22m of non-show material is way overboard. I watch a lot of shows on DVD and 43 minutes of actual show for a 1 hour time slot is typical. I could buy 10 minutes of commercials and 7 minutes of promos. I'd also wonder if that 5 minutes includes local commericals.

Regardless I guess we'll see...
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« Reply #33 on: May 16, 2008, 07:21:12 PM »

Quote from: PR_GMR on May 16, 2008, 06:39:20 PM

Quote from: Zaxxon on May 16, 2008, 06:01:08 PM


I'm also surprised to hear that Whedon's new show is on Fox.  After Firefly he stated in no uncertain terms that he would never work with Fox again.  I guess he likes being paid.

This is par for the course in high-stakes Hollywood. No matter how badly a TV network or a movie studio screws you, you better be ready to be diplomatic and do business with them in the future.

I believe it has more to do with the fact that Eliza Dushku is involved. As I heard it, the development deal was between Fox and Dushku and, after Whedon pitched the Dollhouse idea to her, she convinced him to come on board and help make the show.

- Ash
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« Reply #34 on: May 16, 2008, 07:27:54 PM »

Quote from: WalkingFumble on May 16, 2008, 06:45:19 PM

meh, who cares.  with DVR i just watch a show 15-20 min late and fast forward though the commercials.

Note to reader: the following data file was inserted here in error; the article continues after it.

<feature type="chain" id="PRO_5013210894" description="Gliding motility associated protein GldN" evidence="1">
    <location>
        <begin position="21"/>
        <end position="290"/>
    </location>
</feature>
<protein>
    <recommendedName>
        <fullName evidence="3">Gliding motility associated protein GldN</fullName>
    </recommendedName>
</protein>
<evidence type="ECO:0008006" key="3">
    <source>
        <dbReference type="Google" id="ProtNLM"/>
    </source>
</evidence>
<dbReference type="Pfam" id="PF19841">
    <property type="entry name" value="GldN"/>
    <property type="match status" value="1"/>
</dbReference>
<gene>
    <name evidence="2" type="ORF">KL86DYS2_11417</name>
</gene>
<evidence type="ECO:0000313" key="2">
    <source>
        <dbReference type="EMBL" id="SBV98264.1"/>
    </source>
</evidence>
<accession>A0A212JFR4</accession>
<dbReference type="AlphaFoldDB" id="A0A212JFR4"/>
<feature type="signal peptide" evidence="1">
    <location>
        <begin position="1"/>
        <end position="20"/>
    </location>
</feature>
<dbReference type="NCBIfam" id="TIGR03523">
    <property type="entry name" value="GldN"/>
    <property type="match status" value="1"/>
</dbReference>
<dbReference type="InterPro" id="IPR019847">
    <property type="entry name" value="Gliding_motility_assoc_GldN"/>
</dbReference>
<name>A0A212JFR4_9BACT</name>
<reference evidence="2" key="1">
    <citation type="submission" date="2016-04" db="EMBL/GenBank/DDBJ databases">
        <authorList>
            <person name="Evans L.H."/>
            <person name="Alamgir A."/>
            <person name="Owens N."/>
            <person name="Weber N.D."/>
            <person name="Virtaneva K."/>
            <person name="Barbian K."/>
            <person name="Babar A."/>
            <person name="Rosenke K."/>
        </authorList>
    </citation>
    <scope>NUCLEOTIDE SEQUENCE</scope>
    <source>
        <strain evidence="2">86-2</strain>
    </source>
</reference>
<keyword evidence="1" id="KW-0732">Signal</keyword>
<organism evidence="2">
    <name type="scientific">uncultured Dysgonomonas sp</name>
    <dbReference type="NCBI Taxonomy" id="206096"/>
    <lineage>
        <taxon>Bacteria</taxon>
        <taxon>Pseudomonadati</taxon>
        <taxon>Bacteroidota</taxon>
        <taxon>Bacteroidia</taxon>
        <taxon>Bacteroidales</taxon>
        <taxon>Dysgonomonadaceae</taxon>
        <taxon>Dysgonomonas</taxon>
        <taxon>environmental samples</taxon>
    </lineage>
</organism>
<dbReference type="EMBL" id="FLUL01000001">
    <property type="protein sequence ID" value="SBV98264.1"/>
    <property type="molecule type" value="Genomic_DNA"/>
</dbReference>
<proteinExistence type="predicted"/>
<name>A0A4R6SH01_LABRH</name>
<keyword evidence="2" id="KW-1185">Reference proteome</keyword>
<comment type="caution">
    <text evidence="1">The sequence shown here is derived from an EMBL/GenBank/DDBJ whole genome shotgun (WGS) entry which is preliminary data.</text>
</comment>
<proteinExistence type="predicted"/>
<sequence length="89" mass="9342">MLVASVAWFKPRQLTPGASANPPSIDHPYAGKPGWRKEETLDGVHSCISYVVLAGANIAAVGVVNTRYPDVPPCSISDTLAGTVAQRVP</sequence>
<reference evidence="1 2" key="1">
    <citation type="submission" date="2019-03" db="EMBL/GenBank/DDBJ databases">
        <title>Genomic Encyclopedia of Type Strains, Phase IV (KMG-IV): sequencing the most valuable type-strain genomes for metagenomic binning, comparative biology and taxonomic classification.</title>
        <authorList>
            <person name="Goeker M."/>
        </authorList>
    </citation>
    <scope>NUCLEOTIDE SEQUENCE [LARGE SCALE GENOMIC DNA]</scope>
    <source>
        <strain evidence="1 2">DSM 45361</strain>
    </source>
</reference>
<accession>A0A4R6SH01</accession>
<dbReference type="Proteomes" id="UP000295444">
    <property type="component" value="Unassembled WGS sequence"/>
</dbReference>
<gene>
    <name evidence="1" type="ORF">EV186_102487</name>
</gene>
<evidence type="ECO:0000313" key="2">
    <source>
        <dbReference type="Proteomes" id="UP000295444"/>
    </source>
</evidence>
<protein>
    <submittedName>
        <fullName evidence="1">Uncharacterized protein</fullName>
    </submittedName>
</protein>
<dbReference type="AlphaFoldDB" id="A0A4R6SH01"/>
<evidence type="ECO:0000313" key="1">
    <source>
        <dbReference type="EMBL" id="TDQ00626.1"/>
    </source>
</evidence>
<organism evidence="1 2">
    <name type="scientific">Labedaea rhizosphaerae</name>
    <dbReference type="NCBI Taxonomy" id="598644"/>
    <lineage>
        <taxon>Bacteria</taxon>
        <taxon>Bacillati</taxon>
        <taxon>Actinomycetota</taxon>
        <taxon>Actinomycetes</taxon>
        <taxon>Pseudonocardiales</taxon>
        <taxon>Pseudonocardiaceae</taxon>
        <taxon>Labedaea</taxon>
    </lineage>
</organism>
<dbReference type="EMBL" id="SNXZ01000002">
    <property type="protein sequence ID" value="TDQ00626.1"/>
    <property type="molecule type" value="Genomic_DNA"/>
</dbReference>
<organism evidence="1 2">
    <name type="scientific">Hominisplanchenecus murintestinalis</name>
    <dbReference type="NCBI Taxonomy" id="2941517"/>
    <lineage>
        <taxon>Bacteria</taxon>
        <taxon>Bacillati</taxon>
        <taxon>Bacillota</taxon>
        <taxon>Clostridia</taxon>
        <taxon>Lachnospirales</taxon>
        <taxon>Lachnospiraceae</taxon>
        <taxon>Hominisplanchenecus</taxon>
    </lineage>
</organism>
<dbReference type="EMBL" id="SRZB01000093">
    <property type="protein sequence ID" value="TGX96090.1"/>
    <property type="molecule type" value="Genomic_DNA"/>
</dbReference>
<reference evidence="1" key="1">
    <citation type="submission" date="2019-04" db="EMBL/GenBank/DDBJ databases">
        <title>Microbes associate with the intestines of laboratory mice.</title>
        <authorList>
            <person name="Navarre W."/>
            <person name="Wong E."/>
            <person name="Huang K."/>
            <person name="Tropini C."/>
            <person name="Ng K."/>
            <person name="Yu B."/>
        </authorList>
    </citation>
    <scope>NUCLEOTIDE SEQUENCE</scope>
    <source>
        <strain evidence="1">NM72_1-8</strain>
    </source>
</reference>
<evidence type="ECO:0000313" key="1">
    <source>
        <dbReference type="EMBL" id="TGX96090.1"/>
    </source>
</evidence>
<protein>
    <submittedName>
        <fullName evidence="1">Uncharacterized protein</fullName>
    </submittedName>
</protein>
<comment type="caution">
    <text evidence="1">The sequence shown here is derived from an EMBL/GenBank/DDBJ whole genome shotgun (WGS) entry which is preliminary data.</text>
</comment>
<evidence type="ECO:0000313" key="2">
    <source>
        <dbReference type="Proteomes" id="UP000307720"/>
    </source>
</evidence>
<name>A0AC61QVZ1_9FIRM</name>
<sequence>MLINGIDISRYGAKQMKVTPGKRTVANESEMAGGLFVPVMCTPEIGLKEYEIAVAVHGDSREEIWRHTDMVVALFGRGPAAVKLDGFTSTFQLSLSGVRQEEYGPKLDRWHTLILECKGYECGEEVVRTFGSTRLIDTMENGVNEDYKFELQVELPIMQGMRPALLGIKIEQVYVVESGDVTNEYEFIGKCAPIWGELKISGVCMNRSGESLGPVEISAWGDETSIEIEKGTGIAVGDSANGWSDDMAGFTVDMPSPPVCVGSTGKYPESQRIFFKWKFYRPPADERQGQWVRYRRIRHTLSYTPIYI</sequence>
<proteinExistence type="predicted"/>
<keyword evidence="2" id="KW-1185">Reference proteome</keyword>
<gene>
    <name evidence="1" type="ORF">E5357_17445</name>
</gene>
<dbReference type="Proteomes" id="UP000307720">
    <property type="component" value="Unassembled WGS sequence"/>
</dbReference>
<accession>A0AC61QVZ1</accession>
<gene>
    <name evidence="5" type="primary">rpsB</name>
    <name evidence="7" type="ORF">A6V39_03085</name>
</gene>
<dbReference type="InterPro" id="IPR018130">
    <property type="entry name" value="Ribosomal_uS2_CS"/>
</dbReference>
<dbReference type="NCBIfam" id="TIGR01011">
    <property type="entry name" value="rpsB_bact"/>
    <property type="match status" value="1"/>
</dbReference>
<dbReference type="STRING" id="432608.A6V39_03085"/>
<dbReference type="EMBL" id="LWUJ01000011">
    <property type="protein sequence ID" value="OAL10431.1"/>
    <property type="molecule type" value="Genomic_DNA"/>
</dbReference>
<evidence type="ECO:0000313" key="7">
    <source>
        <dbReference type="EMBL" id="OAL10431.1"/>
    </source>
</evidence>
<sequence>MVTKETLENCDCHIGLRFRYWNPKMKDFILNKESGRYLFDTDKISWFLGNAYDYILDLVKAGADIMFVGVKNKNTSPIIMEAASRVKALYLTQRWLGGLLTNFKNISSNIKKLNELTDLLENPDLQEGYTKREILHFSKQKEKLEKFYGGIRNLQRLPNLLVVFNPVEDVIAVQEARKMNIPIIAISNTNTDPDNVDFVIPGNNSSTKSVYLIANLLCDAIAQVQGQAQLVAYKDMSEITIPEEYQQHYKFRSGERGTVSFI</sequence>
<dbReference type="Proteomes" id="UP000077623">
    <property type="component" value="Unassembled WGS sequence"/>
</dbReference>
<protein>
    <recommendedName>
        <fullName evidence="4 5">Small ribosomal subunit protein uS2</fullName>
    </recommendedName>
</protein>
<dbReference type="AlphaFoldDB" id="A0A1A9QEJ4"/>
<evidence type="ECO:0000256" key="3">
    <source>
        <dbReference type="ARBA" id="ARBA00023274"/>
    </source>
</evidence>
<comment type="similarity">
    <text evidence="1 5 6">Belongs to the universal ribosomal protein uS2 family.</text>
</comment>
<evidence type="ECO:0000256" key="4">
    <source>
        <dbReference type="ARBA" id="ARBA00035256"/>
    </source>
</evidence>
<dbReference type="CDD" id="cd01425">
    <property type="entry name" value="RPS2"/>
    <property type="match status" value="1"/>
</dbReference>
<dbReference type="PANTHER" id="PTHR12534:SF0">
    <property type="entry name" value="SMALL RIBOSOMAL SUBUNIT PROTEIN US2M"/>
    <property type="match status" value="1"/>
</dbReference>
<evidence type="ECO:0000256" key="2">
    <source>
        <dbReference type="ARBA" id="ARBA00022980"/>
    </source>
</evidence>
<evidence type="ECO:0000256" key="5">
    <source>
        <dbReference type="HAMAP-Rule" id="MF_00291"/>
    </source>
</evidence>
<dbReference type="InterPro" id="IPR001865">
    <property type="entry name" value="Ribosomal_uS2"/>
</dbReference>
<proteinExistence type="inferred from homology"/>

yay for american soccer for getting rid of commercials years ago.

We rely on DVR too.  However this has the likelihood of reducing the actual number of commercial breaks which may actually improve the pacing of the show. 
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« Reply #35 on: May 16, 2008, 07:34:02 PM »

Quote from: Asharak on May 16, 2008, 07:21:12 PM

Quote from: PR_GMR on May 16, 2008, 06:39:20 PM

Quote from: Zaxxon on May 16, 2008, 06:01:08 PM


I'm also surprised to hear that Whedon's new show is on Fox.  After Firefly he stated in no uncertain terms that he would never work with Fox again.  I guess he likes being paid.

This is par for the course in high-stakes Hollywood. No matter how badly a TV network or a movie studio screws you, you better be ready to be diplomatic and do business with them in the future.

I believe it has more to do with the fact that Eliza Dushku is involved. As I heard it, the development deal was between Fox and Dushku and, after Whedon pitched the Dollhouse idea to her, she convinced him to come on board and help make the show.

- Ash

So, it's her dollhouse, and she's playing Barbie? This sounds better than the actual show itself.
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« Reply #36 on: May 16, 2008, 07:53:55 PM »

Speaking of DVR, some shows have started doing something that seriously pisses me off.